I was recently moved to suggest that The Secret of Hangman’s Inn (1956), the sixth title in the Ken Holt series by husband-and-wife team Bruce Campbell, was the point at which that series found its feet and jumped to life. Today I’m going to promulgate that The Mystery of the Hidden House (1948), the sixth title in the Five Find-Outers series by one-woman publishing sensation Enid Blyton, is the point where this series finds its feet and jumps to life. Coincidence? Yes, undoubtedly.
In the most recent episode of our podcast, I mentioned how Agatha Christie’s The Moving Finger (1942) was the book which made me appreciate how threatening a poison pen campaign could actually be. And four years after Christie used the conceit to drive a town mad, surprise Crime Writers’ Association member Enid Blyton made it the background for some childhood japes. What fun!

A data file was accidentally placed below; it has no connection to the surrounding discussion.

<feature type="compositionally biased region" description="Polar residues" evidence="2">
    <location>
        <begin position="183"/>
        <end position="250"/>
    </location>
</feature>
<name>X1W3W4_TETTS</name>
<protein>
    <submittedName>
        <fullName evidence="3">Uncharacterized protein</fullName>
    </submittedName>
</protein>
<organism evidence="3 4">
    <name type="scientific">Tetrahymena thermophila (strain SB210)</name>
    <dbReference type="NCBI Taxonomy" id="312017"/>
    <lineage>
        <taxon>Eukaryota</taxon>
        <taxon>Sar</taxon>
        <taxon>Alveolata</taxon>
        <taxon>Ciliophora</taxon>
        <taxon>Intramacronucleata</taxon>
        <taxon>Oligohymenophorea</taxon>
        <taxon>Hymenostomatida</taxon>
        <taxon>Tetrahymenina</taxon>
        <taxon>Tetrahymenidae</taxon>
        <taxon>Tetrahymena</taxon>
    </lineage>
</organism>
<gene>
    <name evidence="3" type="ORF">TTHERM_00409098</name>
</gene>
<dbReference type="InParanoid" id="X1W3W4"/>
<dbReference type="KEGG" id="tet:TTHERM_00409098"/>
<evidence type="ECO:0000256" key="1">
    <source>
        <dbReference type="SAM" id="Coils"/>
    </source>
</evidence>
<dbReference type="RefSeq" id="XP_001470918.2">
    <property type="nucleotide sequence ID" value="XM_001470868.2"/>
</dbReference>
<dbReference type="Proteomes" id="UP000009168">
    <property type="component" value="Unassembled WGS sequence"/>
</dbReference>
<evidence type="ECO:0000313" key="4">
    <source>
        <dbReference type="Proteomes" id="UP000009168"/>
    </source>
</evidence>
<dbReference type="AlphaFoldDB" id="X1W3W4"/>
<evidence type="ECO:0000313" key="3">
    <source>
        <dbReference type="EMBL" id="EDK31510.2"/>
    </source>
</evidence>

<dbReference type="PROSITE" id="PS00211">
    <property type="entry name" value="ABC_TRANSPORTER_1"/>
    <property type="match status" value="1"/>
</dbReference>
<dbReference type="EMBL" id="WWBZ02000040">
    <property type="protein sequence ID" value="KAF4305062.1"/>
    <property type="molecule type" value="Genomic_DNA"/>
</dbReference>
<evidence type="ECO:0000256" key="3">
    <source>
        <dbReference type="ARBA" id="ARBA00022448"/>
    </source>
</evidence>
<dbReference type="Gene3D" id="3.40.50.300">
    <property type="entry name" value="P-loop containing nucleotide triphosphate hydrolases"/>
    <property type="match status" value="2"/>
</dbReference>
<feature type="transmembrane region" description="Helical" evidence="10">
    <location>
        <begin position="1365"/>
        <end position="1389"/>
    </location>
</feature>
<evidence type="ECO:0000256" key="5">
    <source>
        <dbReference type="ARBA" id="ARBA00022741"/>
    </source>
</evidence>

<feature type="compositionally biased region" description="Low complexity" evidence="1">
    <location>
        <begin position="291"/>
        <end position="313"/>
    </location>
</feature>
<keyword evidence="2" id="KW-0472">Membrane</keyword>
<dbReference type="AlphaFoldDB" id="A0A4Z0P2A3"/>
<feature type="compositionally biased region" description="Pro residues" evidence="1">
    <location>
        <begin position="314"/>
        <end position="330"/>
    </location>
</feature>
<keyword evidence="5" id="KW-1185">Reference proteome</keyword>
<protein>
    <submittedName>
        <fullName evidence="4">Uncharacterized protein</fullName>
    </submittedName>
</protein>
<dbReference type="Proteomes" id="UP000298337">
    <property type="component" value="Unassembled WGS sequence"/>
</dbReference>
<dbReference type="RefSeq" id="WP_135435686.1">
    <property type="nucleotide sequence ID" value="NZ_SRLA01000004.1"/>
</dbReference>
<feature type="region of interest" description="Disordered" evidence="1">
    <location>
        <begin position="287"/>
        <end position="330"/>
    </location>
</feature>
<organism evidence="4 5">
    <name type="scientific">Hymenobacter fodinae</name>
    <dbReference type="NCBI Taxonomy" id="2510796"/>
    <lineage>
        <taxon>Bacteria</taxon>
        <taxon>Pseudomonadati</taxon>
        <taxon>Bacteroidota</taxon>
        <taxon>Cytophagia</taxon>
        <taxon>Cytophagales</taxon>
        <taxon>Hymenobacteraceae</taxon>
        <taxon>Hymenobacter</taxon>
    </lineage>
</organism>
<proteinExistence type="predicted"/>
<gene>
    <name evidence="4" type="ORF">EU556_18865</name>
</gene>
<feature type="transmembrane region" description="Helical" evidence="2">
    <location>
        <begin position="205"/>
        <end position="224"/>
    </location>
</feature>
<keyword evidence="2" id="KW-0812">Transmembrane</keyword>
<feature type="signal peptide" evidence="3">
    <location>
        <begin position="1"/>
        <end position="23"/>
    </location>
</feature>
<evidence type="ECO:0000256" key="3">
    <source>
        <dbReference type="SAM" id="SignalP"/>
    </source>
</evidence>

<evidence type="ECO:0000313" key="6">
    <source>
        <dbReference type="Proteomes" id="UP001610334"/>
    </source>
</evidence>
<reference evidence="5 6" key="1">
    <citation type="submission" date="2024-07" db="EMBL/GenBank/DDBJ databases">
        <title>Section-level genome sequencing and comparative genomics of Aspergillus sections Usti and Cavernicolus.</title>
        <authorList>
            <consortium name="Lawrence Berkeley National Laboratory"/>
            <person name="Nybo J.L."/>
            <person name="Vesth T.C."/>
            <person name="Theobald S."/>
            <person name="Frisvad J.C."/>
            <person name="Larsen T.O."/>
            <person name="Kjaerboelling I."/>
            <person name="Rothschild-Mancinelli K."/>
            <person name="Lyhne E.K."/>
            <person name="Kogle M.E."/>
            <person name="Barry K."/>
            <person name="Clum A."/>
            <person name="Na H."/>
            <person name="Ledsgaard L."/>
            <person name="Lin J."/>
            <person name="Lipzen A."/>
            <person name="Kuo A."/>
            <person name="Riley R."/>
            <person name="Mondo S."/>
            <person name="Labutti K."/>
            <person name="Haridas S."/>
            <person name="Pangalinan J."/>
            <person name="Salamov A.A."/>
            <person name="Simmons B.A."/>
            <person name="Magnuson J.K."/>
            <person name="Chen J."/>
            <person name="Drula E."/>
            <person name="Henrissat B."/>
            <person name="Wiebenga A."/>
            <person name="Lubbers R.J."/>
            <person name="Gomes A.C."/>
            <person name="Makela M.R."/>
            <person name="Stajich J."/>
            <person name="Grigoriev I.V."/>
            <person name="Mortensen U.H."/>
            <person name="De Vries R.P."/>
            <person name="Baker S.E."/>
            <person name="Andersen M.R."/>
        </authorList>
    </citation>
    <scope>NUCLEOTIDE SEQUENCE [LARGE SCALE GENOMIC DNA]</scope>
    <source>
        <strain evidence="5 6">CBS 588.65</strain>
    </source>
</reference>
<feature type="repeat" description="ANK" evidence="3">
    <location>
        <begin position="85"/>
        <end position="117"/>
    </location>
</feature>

My discovery of Enid Blyton’s Five Find-Outers books simply adds to the problem that is my TBR, because every time I read one of them I want to sit down and read them all. Sure, First World Problems, but it’s crazy to think how excited I am — and my fourth decade, too — about a bunch of books written by the Faraway Tree Lady.
There’s clearly a Sophomore Clause for youthful detection collectives: Must Involve a Missing Animal. The Three Investigators sought a stuttering parrot, and now the Five Find-Outers are herding cats having solved a case of arson first time out.